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Demi Lovato Gasses Up Her Teen Self In Her Latest Music Video ‘OK Not to Be OK’

Entertainment

Demi Lovato Gasses Up Her Teen Self In Her Latest Music Video ‘OK Not to Be OK’

Pixl Networks

Demi Lovato is hardly a stranger to opening up about the things that have plagued her. The “Sorry Not Sorry” singer has long used her voice and platform to shed light on the issues that so many young girls struggle with. Namely body image. Like many young girls across the country (who are reportedly more likely to suffer from the pressures of our society’s pressure to obtain the “ideal body”) Demi Lovato has been open about her years struggling with eating disorders. Moreover, in recent years Lovato has positioned herself as an advocate for young girls suffering from similar issues.

In a recent music video, Lovato is opening up about her pain by doing so with a girl she can relate to on a completely different level: her younger self.

Lovato’s newest song comes with a heartwrenching and brilliant collab with Marshmello.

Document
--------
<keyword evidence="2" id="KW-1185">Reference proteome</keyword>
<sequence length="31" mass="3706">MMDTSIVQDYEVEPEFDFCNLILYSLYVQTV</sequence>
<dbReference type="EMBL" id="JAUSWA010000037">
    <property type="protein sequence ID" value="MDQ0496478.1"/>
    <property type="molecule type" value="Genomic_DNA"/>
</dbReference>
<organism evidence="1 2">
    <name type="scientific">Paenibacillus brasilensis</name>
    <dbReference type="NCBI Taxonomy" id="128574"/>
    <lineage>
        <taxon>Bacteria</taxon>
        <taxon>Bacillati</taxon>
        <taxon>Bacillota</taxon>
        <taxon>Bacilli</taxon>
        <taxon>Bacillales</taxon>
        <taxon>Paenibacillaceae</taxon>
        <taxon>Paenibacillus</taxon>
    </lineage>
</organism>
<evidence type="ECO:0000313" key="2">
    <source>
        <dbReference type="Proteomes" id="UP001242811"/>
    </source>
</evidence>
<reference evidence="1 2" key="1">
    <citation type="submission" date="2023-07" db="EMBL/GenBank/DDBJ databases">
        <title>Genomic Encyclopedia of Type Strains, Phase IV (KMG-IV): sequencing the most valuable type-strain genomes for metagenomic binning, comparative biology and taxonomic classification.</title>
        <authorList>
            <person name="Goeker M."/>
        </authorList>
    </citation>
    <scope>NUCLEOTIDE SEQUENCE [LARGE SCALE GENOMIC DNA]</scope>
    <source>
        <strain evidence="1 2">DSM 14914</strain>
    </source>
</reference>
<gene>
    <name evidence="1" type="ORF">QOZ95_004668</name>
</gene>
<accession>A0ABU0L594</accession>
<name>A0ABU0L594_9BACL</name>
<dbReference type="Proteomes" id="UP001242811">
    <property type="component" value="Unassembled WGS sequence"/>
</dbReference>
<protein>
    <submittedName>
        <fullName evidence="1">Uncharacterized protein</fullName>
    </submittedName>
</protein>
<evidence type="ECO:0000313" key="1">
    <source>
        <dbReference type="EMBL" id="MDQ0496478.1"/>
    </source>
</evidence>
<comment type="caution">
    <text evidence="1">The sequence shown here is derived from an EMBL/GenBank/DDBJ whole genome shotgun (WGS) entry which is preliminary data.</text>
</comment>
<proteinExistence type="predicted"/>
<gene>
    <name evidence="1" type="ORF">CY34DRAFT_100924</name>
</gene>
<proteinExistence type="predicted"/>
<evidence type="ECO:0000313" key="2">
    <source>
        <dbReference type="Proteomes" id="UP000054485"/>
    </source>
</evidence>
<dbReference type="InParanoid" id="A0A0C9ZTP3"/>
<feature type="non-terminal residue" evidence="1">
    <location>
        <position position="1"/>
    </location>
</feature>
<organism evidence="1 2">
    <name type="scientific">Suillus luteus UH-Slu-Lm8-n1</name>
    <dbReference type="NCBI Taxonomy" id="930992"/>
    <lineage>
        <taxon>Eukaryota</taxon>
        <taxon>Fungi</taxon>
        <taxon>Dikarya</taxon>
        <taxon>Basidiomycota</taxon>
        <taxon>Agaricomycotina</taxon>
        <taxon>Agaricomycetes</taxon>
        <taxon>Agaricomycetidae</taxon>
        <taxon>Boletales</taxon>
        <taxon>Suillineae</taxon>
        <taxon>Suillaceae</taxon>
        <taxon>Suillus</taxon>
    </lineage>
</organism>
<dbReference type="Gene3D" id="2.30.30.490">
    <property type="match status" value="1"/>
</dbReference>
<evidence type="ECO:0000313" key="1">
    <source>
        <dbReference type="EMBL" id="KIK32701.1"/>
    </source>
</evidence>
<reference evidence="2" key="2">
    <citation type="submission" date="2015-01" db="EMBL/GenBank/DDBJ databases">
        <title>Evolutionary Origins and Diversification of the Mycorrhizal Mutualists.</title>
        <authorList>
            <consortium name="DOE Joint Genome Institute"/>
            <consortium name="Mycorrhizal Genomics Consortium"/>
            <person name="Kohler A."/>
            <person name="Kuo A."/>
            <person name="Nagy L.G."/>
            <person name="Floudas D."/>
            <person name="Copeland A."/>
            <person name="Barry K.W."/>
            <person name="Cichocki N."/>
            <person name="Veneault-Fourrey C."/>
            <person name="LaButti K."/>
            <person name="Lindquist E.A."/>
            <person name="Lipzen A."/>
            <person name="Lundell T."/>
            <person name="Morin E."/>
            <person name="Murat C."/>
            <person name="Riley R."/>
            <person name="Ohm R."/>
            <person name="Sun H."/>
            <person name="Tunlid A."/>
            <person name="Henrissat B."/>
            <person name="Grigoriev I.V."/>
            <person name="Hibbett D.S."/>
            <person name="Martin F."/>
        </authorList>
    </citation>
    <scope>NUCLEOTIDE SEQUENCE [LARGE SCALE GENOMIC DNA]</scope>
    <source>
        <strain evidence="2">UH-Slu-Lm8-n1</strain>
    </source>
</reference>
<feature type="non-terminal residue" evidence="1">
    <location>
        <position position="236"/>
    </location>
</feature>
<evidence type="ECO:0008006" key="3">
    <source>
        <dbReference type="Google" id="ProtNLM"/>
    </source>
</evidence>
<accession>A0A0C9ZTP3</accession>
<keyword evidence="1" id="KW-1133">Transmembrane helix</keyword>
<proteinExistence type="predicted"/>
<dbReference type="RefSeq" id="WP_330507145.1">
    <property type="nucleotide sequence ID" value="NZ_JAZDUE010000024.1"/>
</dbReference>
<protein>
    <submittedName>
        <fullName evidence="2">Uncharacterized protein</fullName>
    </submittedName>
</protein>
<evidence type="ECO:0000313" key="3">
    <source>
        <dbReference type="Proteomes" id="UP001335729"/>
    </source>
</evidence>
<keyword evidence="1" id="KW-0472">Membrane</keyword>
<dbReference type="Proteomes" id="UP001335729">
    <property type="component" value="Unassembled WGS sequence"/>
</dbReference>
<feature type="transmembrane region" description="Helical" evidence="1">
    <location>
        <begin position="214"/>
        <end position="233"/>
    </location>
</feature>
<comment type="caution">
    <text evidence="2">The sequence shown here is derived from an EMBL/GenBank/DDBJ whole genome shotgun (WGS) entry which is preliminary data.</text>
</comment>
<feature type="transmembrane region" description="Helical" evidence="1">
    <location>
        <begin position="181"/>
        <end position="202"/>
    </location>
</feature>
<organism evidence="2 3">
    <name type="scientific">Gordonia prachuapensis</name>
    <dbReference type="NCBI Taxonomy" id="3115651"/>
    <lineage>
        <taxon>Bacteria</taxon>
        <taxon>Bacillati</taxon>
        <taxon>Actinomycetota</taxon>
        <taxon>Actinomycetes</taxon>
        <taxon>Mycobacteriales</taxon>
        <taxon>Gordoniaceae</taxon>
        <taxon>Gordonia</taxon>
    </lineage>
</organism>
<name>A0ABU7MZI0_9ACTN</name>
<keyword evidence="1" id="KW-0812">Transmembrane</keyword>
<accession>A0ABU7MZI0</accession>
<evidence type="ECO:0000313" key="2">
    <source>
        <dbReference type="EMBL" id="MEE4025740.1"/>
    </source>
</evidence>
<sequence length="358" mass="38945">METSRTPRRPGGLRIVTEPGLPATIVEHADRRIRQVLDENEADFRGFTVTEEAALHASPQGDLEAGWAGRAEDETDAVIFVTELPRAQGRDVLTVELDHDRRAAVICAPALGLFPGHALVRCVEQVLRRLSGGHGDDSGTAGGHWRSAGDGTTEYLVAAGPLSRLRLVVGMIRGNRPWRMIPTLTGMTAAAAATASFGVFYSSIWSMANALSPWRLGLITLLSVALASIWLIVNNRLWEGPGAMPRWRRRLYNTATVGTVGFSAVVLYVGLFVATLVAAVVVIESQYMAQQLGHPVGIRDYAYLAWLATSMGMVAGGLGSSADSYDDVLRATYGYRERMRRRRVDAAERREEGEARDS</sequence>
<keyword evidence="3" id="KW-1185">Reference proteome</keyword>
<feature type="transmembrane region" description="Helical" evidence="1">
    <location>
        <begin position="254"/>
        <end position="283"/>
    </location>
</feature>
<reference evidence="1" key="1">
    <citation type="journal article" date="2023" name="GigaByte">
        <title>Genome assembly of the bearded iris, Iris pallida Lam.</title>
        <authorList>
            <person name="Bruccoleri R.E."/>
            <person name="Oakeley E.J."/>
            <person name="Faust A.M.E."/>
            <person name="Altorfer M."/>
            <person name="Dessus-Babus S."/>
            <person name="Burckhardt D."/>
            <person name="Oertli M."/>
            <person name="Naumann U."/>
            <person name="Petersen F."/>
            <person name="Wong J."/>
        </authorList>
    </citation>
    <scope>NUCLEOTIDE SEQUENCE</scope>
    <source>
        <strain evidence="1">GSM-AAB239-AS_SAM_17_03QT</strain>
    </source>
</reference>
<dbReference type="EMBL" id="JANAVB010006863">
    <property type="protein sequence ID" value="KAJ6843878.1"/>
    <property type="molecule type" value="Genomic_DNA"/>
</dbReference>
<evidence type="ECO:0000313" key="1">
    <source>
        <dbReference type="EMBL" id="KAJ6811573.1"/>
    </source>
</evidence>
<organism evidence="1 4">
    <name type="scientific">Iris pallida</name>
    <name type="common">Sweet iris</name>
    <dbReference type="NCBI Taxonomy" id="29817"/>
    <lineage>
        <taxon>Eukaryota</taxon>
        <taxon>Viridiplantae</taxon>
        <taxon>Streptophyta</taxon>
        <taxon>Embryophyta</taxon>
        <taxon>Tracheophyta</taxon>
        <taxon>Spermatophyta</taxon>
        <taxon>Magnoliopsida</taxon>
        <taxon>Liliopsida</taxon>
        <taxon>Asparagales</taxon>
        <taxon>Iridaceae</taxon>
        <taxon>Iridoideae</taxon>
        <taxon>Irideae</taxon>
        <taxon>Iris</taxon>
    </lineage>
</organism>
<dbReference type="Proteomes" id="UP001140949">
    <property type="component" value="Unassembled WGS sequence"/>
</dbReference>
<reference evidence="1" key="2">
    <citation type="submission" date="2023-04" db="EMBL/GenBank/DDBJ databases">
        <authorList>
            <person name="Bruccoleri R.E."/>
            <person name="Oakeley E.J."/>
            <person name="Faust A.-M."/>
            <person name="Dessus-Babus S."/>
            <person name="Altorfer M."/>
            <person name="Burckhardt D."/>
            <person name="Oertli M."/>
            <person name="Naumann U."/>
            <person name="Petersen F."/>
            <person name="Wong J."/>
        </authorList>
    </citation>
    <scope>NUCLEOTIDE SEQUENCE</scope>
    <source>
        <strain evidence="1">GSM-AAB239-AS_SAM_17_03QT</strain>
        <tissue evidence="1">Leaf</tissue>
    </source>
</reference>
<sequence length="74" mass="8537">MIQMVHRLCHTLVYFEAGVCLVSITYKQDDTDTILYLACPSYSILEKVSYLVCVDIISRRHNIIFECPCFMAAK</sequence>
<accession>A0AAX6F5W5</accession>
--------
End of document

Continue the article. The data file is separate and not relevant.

In her latest video, Lovato finds herself transported to her childhood bedroom, waking up in her old bed. When she looks in the mirror, she finds herself staring straight into the face of her younger self (a la Camp Rock). Marshmello also wakes up in his own childhood room, and the two artists end up settling with their past demons throughout the rest of the video. 

The lyrics of the song detail the process of coming to terms with dark emotions and mental health struggles. “Don’t get lost in the moment, or give up when you’re closest,” Lovato sings in the new music video. “All you need is somebody to say, it’s OK not to be OK.”

Throughout the video, the teenage and adult versions of Lovato and Marshmellow rage in their bedrooms in the video before ultimately finding a balance. The video concludes with both versions of Demi holding hands and meeting up with the teenage and adult versions of Marshmello while dancing down a street.

“I think it’s just such an important subject,” Marshmello said about the song’s release on World Suicide Prevention Day. “I think a lot of people, about negative feelings and negative thoughts that are affecting them are kind of scared to bring it up, scared to talk about it. When in reality, they’re scared because maybe the person won’t relate or the person won’t understand, when in reality most of time the person that you could bring it up to, will most likely has felt like this or will understand or can relate as well. So I think it’s very important to talk about it.”

Check out the music video below!